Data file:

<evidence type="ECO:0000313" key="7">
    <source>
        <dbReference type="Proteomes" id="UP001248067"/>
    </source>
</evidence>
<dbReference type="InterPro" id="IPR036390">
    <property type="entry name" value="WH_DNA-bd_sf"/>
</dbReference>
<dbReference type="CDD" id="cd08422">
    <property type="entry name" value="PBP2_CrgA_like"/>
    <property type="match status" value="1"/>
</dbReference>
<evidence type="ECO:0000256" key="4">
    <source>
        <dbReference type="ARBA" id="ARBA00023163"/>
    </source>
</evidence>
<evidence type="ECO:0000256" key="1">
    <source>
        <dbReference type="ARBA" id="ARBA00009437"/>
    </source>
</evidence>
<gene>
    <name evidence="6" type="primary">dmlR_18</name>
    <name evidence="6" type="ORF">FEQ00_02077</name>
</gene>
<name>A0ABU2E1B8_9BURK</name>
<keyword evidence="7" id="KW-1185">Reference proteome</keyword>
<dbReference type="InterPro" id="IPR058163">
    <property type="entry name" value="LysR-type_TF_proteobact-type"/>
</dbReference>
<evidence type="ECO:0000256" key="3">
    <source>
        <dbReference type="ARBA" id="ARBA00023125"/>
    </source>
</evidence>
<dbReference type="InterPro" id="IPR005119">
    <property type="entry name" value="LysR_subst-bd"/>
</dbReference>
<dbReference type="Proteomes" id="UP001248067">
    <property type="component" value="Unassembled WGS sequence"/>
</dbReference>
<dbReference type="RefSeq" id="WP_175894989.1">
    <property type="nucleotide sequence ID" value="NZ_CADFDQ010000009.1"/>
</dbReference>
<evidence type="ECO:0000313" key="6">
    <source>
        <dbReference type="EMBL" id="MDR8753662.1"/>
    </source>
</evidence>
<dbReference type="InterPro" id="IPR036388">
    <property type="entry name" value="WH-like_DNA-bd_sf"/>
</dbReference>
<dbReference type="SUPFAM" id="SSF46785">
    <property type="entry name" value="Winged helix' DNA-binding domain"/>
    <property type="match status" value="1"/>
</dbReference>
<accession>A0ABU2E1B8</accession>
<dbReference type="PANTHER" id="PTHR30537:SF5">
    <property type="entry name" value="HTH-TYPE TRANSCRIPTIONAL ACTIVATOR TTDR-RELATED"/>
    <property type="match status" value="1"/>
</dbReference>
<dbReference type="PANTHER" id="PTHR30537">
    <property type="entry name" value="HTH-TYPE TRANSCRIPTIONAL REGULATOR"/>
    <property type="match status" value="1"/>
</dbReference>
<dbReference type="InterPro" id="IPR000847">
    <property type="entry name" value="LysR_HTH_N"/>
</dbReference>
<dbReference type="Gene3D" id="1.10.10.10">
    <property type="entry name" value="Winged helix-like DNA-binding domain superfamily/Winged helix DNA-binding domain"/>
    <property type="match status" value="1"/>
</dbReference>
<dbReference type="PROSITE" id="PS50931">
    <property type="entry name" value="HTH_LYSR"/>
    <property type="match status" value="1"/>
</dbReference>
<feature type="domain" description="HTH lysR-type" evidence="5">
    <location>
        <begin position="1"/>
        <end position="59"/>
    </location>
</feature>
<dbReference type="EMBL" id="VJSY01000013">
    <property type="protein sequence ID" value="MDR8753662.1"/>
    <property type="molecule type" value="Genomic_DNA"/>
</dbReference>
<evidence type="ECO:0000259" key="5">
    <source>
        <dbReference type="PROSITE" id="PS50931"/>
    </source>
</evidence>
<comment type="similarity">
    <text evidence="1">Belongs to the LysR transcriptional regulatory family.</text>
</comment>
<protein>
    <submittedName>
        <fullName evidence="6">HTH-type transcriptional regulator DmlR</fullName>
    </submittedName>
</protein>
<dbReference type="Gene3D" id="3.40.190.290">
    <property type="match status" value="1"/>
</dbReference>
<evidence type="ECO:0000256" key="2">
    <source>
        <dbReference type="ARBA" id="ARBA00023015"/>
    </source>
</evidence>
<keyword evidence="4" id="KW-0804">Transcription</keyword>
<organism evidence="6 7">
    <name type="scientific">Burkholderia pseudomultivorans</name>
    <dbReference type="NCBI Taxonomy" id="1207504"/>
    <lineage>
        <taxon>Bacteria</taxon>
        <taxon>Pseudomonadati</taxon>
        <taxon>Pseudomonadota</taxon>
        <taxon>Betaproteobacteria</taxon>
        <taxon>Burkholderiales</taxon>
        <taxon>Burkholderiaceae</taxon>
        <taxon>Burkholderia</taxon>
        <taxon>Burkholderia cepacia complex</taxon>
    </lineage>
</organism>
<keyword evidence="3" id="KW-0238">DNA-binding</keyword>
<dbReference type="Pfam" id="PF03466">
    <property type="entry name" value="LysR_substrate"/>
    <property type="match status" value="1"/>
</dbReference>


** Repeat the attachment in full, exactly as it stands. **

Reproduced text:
<evidence type="ECO:0000313" key="7">
    <source>
        <dbReference type="Proteomes" id="UP001248067"/>
    </source>
</evidence>
<dbReference type="InterPro" id="IPR036390">
    <property type="entry name" value="WH_DNA-bd_sf"/>
</dbReference>
<dbReference type="CDD" id="cd08422">
    <property type="entry name" value="PBP2_CrgA_like"/>
    <property type="match status" value="1"/>
</dbReference>
<evidence type="ECO:0000256" key="4">
    <source>
        <dbReference type="ARBA" id="ARBA00023163"/>
    </source>
</evidence>
<evidence type="ECO:0000256" key="1">
    <source>
        <dbReference type="ARBA" id="ARBA00009437"/>
    </source>
</evidence>
<gene>
    <name evidence="6" type="primary">dmlR_18</name>
    <name evidence="6" type="ORF">FEQ00_02077</name>
</gene>
<name>A0ABU2E1B8_9BURK</name>
<keyword evidence="7" id="KW-1185">Reference proteome</keyword>
<dbReference type="InterPro" id="IPR058163">
    <property type="entry name" value="LysR-type_TF_proteobact-type"/>
</dbReference>
<evidence type="ECO:0000256" key="3">
    <source>
        <dbReference type="ARBA" id="ARBA00023125"/>
    </source>
</evidence>
<dbReference type="InterPro" id="IPR005119">
    <property type="entry name" value="LysR_subst-bd"/>
</dbReference>
<dbReference type="Proteomes" id="UP001248067">
    <property type="component" value="Unassembled WGS sequence"/>
</dbReference>
<dbReference type="RefSeq" id="WP_175894989.1">
    <property type="nucleotide sequence ID" value="NZ_CADFDQ010000009.1"/>
</dbReference>
<evidence type="ECO:0000313" key="6">
    <source>
        <dbReference type="EMBL" id="MDR8753662.1"/>
    </source>
</evidence>
<dbReference type="InterPro" id="IPR036388">
    <property type="entry name" value="WH-like_DNA-bd_sf"/>
</dbReference>
<dbReference type="SUPFAM" id="SSF46785">
    <property type="entry name" value="Winged helix' DNA-binding domain"/>
    <property type="match status" value="1"/>
</dbReference>
<accession>A0ABU2E1B8</accession>
<dbReference type="PANTHER" id="PTHR30537:SF5">
    <property type="entry name" value="HTH-TYPE TRANSCRIPTIONAL ACTIVATOR TTDR-RELATED"/>
    <property type="match status" value="1"/>
</dbReference>
<dbReference type="PANTHER" id="PTHR30537">
    <property type="entry name" value="HTH-TYPE TRANSCRIPTIONAL REGULATOR"/>
    <property type="match status" value="1"/>
</dbReference>
<dbReference type="InterPro" id="IPR000847">
    <property type="entry name" value="LysR_HTH_N"/>
</dbReference>
<dbReference type="Gene3D" id="1.10.10.10">
    <property type="entry name" value="Winged helix-like DNA-binding domain superfamily/Winged helix DNA-binding domain"/>
    <property type="match status" value="1"/>
</dbReference>
<dbReference type="PROSITE" id="PS50931">
    <property type="entry name" value="HTH_LYSR"/>
    <property type="match status" value="1"/>
</dbReference>
<feature type="domain" description="HTH lysR-type" evidence="5">
    <location>
        <begin position="1"/>
        <end position="59"/>
    </location>
</feature>
<dbReference type="EMBL" id="VJSY01000013">
    <property type="protein sequence ID" value="MDR8753662.1"/>
    <property type="molecule type" value="Genomic_DNA"/>
</dbReference>
<evidence type="ECO:0000259" key="5">
    <source>
        <dbReference type="PROSITE" id="PS50931"/>
    </source>
</evidence>
<comment type="similarity">
    <text evidence="1">Belongs to the LysR transcriptional regulatory family.</text>
</comment>
<protein>
    <submittedName>
        <fullName evidence="6">HTH-type transcriptional regulator DmlR</fullName>
    </submittedName>
</protein>
<dbReference type="Gene3D" id="3.40.190.290">
    <property type="match status" value="1"/>
</dbReference>
<evidence type="ECO:0000256" key="2">
    <source>
        <dbReference type="ARBA" id="ARBA00023015"/>
    </source>
</evidence>
<keyword evidence="4" id="KW-0804">Transcription</keyword>
<organism evidence="6 7">
    <name type="scientific">Burkholderia pseudomultivorans</name>
    <dbReference type="NCBI Taxonomy" id="1207504"/>
    <lineage>
        <taxon>Bacteria</taxon>
        <taxon>Pseudomonadati</taxon>
        <taxon>Pseudomonadota</taxon>
        <taxon>Betaproteobacteria</taxon>
        <taxon>Burkholderiales</taxon>
        <taxon>Burkholderiaceae</taxon>
        <taxon>Burkholderia</taxon>
        <taxon>Burkholderia cepacia complex</taxon>
    </lineage>
</organism>
<keyword evidence="3" id="KW-0238">DNA-binding</keyword>
<dbReference type="Pfam" id="PF03466">
    <property type="entry name" value="LysR_substrate"/>
    <property type="match status" value="1"/>
</dbReference>